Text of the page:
(Gideon Knight Photography) Cormorant Gardens Gideon Hyde Kensington Knight Park london Mon, 25 Nov 2013 21:01:25 GMT
Red Deer Rut Hi,

This is my first blog-post on my new website. As some of you may know I have another blog ( however that blog is more for the birding side of things. And slightly less serious.  This blog I hope to be slightly more informative. An insight on the shots I get.  How I get them, what equipment I use and perhaps even the settings I use. 

 I thought a good place to start this blog would be with the Red Deer rut.  I, like so many other wildlife photographers at this time of year went to Richmond Park for this spectacle.  Here, the Deer are more used to humans, which allows you more time to create the images you want, whether portraits of individuals, shots of herds or even some habitat shots, although there is a limit on how much habitat you can show before signs of the park environment come into the images.  That could however be what you want.  My plan however was to get some pleasing images of the stags bellowing.

 An early start meant I was there for sunrise. The sun being low in the sky made the light  fantastic!  I'd already found a stag whom I focused on for the greater extent of my time there.  This individual was among the bracken which gave the images a more natural effect.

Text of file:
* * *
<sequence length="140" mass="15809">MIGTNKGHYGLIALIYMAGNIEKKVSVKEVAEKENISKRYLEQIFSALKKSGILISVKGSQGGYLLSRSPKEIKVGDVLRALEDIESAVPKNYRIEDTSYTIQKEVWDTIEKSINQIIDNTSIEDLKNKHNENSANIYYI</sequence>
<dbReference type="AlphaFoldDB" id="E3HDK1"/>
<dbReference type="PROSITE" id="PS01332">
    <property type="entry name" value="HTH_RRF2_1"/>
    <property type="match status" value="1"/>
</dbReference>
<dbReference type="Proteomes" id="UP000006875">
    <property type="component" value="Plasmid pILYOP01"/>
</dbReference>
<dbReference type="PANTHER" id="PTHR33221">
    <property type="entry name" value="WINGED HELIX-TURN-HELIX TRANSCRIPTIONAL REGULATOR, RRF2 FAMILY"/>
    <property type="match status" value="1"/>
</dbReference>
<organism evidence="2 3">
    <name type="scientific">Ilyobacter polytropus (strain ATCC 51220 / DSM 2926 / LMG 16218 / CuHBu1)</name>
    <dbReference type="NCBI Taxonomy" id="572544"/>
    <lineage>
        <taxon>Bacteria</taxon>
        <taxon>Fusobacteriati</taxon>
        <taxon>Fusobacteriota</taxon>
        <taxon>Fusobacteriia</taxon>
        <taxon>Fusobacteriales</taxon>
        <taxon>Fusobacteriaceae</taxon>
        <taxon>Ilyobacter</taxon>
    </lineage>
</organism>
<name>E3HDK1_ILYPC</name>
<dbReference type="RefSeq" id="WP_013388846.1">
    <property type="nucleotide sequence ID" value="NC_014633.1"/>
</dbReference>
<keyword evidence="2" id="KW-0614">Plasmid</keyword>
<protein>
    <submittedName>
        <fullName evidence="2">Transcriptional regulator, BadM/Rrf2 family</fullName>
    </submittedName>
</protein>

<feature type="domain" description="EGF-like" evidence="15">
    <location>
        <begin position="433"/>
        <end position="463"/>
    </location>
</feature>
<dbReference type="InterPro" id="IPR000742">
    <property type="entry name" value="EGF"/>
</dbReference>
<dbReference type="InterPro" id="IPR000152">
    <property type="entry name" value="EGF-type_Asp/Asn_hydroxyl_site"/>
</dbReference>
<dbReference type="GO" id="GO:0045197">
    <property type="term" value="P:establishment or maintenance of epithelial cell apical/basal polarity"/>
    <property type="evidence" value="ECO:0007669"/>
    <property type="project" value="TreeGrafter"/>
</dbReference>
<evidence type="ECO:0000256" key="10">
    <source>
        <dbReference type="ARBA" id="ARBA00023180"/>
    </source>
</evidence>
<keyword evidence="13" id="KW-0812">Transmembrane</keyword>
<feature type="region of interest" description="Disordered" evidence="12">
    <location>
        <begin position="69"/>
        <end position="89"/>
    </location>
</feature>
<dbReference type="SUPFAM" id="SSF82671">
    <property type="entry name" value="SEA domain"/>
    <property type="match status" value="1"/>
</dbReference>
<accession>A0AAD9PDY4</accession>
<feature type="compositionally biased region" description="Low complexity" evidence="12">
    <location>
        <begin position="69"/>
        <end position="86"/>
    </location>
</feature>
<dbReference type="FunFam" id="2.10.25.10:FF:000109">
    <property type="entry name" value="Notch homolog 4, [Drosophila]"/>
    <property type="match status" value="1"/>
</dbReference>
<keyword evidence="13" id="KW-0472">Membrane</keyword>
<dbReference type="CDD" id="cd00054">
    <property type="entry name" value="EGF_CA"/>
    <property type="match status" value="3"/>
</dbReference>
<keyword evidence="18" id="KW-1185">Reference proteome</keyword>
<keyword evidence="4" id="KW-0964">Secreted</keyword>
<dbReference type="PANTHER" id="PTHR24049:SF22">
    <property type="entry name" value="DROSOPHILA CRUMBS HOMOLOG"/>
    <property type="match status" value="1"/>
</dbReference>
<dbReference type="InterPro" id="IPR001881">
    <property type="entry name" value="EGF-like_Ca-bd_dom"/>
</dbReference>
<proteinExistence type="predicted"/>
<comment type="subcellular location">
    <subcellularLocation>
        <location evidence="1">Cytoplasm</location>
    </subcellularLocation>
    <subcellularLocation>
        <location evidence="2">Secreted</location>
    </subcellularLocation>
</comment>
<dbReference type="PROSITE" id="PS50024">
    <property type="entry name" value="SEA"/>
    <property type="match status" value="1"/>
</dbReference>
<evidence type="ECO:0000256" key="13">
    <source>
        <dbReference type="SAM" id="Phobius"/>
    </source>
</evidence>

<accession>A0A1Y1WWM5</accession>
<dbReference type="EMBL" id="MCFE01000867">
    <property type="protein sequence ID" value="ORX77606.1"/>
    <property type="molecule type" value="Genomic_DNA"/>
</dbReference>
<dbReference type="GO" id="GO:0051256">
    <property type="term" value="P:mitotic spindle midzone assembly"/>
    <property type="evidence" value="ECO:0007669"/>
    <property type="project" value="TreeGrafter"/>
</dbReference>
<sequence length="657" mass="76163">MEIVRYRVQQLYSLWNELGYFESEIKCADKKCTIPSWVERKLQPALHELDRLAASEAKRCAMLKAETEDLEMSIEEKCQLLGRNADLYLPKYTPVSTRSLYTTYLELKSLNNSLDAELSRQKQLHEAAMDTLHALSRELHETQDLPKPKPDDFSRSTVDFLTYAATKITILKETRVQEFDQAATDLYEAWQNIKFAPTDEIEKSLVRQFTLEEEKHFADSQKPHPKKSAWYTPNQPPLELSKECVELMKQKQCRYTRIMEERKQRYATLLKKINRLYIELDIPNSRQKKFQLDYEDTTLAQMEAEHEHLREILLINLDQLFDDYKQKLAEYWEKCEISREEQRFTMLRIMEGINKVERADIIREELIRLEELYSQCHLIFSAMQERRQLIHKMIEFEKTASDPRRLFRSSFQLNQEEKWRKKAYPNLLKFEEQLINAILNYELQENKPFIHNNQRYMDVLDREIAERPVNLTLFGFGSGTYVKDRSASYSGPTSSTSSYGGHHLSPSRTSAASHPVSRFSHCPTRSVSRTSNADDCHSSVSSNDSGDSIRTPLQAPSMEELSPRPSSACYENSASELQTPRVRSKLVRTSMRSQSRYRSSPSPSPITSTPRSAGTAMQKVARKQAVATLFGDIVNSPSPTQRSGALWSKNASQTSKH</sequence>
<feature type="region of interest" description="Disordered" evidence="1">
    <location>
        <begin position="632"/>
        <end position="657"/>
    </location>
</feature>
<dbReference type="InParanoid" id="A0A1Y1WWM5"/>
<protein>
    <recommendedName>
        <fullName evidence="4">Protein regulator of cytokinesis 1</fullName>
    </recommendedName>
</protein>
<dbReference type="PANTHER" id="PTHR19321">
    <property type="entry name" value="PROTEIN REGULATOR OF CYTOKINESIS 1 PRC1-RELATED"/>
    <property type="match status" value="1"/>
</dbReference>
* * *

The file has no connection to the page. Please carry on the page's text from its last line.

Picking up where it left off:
After photographing him roaring for about half-an-hour, he decided to take a rest in the bracken.  This gave me an idea for a shot.  Getting a low angle and composing the image with just his eye and antlers as the focus point and framed by the bracken gives you a kind of Deer's eye view.

I spent most of the rest of my time there photographing different individuals, and had a fairly successful time.  Below are some of my favourites. 


TTS Photo Design


All photos taken using the following:  Canon EOS 7D, with the Sigma 150-500mm mounted on a Velbon Sherpa 200R.  All shots at Aperture f/8, ISO between 400-1000.

 Thanks for reading, I hope to update the blog again soon, so keep an eye out for the next post! And feel free to tell me what you think in a comment.


(Gideon Knight Photography) Thu, 17 Oct 2013 14:05:00 GMT